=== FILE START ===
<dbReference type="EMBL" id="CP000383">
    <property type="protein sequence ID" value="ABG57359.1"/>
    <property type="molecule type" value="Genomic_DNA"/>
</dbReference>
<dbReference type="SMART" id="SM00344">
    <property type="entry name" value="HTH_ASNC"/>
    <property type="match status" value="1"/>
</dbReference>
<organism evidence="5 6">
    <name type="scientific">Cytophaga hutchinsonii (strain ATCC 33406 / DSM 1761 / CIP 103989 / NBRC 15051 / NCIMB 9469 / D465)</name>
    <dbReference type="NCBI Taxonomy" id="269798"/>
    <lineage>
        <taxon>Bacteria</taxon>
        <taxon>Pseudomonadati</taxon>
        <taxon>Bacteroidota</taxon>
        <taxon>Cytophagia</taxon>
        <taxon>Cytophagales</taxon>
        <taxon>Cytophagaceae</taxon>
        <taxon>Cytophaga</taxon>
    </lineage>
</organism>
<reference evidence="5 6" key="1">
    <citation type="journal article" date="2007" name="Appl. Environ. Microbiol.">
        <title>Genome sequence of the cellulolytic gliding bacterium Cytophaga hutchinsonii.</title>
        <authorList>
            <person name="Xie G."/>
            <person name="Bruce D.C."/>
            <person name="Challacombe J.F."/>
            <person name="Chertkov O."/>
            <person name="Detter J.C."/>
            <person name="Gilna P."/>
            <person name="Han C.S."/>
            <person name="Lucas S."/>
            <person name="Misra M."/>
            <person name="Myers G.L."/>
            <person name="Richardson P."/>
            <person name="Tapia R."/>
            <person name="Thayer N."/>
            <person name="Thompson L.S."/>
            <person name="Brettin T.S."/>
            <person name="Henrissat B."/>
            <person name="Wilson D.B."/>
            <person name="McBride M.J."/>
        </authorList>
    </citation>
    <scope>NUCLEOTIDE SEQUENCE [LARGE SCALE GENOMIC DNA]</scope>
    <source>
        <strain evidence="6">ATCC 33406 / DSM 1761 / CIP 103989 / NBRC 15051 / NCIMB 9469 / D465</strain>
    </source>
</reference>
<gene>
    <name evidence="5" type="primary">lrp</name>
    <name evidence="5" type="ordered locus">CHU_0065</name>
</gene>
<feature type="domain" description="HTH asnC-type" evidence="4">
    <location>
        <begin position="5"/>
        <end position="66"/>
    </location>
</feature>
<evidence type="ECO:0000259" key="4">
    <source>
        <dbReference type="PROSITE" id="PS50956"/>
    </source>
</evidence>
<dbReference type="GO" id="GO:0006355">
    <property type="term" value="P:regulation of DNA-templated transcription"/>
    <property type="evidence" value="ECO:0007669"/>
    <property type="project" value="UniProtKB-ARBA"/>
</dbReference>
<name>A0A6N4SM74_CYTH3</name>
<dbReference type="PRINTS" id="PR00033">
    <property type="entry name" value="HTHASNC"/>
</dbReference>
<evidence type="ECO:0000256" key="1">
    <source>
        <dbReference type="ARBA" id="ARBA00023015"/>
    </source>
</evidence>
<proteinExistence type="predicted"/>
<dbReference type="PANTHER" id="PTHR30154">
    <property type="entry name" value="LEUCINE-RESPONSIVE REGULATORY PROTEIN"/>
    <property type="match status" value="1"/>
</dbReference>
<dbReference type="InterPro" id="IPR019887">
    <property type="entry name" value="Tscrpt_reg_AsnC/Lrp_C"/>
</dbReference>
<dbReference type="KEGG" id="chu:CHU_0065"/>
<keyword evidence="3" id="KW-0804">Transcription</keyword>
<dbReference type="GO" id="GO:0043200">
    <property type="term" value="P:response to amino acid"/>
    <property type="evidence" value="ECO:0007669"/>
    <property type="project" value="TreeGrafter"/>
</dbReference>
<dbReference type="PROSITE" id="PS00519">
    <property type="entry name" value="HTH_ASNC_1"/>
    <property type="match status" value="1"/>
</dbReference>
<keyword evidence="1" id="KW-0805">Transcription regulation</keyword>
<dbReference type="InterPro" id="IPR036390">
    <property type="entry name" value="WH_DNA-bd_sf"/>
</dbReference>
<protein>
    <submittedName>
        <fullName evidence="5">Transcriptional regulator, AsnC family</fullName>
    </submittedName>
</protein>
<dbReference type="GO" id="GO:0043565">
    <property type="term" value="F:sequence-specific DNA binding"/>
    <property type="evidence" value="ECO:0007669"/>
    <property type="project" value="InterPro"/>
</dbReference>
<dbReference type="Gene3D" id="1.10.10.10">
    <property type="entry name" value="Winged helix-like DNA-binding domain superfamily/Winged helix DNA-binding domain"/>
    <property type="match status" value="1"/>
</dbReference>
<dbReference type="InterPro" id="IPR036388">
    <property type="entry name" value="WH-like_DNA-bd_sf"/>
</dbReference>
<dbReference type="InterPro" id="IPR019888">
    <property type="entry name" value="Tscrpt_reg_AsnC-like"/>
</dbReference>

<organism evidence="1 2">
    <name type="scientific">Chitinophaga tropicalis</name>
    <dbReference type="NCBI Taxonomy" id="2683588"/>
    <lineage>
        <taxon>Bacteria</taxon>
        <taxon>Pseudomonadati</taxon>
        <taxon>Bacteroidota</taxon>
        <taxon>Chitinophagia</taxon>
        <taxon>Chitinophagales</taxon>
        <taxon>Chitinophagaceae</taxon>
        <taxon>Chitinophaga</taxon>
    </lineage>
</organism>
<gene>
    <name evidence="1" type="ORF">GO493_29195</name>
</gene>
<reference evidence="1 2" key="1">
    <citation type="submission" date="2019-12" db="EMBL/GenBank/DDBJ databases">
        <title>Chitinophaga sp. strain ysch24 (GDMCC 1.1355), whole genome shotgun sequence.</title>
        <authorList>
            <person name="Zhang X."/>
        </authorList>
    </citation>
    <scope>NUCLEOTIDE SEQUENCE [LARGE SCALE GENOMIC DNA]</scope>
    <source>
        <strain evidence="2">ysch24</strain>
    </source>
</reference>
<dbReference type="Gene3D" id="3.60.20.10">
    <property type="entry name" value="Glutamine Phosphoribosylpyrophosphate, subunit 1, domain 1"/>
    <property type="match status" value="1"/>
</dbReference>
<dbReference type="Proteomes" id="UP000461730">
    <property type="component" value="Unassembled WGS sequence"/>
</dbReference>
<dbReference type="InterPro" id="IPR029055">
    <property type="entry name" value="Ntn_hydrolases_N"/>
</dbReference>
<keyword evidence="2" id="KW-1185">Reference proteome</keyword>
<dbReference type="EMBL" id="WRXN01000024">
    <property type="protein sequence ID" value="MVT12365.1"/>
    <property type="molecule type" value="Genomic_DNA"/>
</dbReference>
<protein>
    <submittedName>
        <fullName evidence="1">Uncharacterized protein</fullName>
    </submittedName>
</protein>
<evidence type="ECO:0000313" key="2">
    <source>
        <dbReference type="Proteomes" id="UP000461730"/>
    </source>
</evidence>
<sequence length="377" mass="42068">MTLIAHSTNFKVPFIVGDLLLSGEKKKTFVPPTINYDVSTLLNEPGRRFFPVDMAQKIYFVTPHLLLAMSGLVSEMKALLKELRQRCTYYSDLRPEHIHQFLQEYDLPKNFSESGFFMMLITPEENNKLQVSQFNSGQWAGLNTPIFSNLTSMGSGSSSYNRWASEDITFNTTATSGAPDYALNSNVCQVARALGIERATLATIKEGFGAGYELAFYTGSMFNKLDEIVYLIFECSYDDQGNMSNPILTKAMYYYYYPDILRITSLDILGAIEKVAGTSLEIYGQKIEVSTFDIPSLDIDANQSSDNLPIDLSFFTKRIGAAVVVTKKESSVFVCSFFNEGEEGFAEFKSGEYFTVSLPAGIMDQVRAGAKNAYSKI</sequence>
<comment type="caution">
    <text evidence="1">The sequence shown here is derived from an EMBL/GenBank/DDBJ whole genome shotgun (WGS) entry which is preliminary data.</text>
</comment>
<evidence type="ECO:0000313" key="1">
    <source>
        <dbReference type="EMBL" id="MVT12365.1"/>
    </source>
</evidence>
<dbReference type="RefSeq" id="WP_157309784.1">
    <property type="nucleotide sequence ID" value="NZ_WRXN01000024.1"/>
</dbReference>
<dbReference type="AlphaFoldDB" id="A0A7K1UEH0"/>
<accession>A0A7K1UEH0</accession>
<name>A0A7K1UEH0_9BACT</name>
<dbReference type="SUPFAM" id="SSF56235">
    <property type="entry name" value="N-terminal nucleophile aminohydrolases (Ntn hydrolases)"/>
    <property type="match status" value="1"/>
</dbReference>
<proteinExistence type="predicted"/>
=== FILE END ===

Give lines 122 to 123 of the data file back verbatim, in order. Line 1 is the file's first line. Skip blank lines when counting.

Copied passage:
</dbReference>

<organism evidence="1 2">